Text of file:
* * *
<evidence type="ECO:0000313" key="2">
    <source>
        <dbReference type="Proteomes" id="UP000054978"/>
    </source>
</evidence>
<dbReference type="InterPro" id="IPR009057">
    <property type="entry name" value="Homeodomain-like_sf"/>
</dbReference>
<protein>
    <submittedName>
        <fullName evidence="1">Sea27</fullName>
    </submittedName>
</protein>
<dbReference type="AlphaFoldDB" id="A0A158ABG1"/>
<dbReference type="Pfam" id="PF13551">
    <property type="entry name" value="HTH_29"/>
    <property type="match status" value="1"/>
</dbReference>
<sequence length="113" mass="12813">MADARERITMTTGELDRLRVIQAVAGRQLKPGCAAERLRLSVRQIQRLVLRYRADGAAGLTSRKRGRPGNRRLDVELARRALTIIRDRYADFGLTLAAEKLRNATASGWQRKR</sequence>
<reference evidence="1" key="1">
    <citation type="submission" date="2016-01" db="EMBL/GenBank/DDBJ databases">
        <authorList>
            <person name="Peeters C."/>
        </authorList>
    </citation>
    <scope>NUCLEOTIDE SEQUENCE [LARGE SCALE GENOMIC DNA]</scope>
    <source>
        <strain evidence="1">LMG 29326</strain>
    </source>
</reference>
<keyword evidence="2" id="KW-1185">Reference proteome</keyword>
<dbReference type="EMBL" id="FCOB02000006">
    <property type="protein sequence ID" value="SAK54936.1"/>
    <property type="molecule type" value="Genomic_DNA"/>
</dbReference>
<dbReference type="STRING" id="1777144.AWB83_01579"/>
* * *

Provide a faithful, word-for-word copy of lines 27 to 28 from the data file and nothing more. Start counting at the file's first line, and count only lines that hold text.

    <source>
        <strain evidence="1">LMG 29326</strain>